As workers dismantled the security perimeter in downtown Toronto on Monday, and the city began assessing the aftermath of the G20 summit, a group of more than 1,000 people gathered for a loud but peaceful protest outside police headquarters.
A series of speakers denounced the aggressive tactics of police over the weekend, following a series of violent skirmishes and a record number of arrests.
While the police have defended their actions, saying the show of force was necessary after militant demonstrators vandalized businesses and set cruisers ablaze, other groups are demanding answers.
The Canadian Civil Liberties Association says it will release a postmortem on Tuesday, outlining what it claims are serious breaches of civil rights and insisting on compensation for those they say were victims.
"We will be asking for accountability for what happened," said Nathalie Des Rosiers, general counsel for the association. She charged that police tactics, including arbitrary searches and mass arrests across the downtown, were unconstitutional.
Ms. Des Rosiers said the association's report will outlined several key concerns about what happened over the weekend.
She said the CCLA wants to know why police arrested what witnesses claimed were peaceful protesters near the Novotel hotel, just east of the security perimeter in the downtown's core, on Saturday night.
The report will also seek answers on why police moved to break up a protest earlier that afternoon at Queen's Park, on the grounds of the provincial legislature about two kilometres north of where G20 delegates were gathering. Ms. Des Rosiers said the police used smoke and plastic bullets to disperse the crowd in what was supposed to be a "free speech" area for peaceful demonstrators.
One of the more pointed areas of conflict centres on the police's expanded powers under the Public Works Protection Act. The CCLA said it was "unconstitutional" for the police to use the legislation to broaden their powers near the security fence, and enable officers to search and demand identification from anyone approaching and seeking entry.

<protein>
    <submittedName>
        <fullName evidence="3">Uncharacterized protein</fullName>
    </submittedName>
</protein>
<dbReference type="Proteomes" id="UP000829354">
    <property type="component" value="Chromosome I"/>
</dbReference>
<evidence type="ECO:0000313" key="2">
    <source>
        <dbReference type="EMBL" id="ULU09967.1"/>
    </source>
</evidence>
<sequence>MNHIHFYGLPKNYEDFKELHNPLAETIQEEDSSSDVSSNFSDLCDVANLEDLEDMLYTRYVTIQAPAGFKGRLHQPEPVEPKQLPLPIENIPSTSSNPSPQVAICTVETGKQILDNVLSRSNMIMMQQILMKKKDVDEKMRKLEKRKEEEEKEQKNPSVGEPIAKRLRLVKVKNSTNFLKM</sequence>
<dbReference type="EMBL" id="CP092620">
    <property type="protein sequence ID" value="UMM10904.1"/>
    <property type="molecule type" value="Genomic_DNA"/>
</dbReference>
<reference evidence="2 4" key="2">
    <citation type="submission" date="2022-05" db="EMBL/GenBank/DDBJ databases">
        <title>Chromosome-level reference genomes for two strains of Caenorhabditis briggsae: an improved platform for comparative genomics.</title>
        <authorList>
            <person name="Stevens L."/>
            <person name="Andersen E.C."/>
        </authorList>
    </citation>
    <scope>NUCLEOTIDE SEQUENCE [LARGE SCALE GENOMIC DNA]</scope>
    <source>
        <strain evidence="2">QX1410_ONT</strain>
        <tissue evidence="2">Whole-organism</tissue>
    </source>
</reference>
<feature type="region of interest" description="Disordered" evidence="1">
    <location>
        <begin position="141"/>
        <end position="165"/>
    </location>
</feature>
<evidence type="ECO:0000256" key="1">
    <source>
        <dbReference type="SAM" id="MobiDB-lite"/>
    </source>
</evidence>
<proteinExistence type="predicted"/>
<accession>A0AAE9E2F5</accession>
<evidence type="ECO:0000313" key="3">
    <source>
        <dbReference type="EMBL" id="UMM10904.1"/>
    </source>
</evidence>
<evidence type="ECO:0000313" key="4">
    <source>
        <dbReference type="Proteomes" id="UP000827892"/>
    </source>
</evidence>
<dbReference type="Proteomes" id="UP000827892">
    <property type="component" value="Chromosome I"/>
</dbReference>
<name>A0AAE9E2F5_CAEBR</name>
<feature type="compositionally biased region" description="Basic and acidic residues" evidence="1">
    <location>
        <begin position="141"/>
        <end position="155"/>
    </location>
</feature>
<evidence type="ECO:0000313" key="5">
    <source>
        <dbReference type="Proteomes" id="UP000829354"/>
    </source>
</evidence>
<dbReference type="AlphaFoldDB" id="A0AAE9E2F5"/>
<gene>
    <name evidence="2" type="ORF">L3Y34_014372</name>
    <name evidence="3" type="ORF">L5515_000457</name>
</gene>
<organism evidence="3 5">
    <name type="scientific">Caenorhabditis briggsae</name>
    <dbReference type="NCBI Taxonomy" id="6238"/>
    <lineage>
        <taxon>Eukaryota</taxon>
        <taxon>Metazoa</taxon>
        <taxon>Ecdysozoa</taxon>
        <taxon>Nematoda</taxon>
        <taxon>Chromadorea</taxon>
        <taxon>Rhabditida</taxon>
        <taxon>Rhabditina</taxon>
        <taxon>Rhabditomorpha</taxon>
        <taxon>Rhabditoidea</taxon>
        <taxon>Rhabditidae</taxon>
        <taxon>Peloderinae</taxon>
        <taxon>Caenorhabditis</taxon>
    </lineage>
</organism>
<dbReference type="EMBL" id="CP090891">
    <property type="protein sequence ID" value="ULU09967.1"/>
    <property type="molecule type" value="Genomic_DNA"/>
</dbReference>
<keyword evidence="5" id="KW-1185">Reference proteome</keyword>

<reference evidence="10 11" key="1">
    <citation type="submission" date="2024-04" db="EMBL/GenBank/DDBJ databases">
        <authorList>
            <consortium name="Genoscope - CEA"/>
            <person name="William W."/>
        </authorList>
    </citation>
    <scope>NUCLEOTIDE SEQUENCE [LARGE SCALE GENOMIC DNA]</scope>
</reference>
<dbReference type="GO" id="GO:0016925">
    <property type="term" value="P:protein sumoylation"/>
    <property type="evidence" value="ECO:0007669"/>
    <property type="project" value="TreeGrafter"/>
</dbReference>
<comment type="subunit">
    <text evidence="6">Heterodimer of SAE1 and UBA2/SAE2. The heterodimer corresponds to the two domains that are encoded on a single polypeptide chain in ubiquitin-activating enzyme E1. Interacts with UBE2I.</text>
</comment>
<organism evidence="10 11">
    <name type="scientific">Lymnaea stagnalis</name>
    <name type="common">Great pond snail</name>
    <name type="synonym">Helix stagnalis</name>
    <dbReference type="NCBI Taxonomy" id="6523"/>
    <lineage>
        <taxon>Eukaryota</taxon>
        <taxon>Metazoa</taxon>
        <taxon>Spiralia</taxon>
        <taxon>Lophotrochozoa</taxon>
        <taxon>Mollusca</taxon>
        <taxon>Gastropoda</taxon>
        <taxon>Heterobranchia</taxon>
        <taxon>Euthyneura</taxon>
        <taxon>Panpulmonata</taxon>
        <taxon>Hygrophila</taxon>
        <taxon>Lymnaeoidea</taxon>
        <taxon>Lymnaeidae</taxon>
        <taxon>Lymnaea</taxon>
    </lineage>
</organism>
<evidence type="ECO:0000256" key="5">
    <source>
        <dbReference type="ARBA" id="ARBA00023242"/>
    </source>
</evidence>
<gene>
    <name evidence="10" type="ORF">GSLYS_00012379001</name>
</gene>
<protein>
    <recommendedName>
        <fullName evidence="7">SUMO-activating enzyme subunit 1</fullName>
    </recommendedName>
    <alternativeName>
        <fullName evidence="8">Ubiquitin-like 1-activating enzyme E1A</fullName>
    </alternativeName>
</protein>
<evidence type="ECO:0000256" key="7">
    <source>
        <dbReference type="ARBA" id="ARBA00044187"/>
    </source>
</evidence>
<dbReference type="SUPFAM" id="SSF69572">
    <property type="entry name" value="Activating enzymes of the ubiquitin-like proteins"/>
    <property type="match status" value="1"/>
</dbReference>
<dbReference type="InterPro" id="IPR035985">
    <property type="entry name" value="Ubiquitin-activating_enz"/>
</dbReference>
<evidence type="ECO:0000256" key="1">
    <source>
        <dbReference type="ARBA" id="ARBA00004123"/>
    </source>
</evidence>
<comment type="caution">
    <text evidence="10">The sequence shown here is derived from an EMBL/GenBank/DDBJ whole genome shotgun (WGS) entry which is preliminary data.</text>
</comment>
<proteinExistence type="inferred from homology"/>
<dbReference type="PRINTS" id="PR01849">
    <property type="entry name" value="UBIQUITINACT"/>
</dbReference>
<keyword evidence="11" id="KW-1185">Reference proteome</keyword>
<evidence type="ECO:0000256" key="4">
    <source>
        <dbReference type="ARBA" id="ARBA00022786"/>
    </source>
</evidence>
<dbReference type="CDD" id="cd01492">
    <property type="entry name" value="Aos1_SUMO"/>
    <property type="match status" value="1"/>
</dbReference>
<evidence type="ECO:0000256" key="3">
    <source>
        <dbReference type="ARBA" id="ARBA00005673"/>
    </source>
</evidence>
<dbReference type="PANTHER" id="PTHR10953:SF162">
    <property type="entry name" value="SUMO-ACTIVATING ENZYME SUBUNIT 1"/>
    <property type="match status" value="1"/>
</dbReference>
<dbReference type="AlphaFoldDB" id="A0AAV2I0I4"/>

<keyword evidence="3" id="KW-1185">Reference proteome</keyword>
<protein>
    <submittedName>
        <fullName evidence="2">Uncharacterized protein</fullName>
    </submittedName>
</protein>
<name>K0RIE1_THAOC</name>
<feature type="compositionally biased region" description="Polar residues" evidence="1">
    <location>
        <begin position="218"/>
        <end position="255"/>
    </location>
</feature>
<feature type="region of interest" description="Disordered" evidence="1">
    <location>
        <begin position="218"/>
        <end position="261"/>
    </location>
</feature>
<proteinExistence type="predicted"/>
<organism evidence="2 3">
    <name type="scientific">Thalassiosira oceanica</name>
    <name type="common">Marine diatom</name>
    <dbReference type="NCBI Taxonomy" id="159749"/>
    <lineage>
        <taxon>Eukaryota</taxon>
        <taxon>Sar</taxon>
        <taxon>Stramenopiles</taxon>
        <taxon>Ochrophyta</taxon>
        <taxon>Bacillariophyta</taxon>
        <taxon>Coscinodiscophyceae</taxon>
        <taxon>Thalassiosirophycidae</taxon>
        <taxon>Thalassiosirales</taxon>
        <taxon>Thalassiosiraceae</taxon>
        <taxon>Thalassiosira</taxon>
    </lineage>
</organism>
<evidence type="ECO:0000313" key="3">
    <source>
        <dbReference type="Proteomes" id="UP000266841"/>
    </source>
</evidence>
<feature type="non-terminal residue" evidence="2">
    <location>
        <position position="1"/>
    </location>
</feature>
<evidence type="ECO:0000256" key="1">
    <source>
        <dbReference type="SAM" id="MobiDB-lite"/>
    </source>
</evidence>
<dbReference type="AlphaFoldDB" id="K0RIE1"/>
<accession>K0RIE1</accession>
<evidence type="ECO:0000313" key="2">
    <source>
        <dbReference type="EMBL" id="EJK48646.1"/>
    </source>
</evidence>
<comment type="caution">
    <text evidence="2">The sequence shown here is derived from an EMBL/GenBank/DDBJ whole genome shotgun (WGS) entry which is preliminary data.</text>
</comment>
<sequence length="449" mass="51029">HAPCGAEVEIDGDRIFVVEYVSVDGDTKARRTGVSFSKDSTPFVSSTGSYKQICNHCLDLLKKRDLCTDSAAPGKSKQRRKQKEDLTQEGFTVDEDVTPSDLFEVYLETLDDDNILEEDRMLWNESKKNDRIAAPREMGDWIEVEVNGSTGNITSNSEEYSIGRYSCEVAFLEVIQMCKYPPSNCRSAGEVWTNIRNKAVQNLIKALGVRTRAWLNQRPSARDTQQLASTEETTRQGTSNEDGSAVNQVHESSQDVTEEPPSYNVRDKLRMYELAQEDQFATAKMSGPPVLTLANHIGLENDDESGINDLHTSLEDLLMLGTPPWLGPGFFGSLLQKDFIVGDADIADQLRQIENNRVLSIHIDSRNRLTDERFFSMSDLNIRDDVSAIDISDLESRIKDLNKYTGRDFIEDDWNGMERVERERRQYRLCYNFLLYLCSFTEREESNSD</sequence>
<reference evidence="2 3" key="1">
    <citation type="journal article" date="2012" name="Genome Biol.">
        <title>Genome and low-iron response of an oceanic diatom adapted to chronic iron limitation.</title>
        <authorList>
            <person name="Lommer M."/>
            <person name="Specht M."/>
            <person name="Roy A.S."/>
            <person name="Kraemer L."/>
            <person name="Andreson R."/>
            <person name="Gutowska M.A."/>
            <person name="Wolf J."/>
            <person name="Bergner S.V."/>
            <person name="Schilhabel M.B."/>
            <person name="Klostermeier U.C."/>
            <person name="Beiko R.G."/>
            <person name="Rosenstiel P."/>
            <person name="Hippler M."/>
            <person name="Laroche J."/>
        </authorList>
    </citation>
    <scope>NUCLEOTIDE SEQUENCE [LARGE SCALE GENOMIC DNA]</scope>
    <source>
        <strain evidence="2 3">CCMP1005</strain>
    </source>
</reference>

Ms. Des Rosiers said police appeared to be searching backpacks and demanding identification far from the five-metre buffer zone around the fence that was outlined in the legislation.
"Anyone coming within the centre of downtown was approaching, as far as they were concerned," she said.
Civil libertarians have also accused the police of failing to tell them of this move to seek expanded powers as the two sides discussed ground rules for protesting the summit in recent weeks. A letter dated June 13 from Toronto Police Chief Bill Blair to the CCLA, provided by the association, never mentions the new powers.
Chief Blair has rejected any suggestion the increased police powers were gained in secret, pointing out that the cabinet order was published on the province's e-Laws system as required by law. He said police made the move because they believed civil libertarians were planning to challenge his officers' powers under common law to restrict entry behind the security fence.
Released activists have been telling stories of arbitrary and unnecessarily violent arrests. A group of lawyers working pro-bono on bail hearings says the courts for those protesters facing charges are plagued by delays.
Most of the 900 people who were arrested and detained over the weekend were let go without charges.
However, the CCLA said it is concerned by reports about the conditions of those detained. Some have complained of timely access to food, water and legal counsel, allegations that have been denied by police.
Ms. Des Rosiers also alleges police showed "clearly abusive conduct" on Sunday morning, when they broke up a protest in front of the makeshift jail where detainees were being held.
With reports from Sarah Boesveld and Anna Mehler Paperny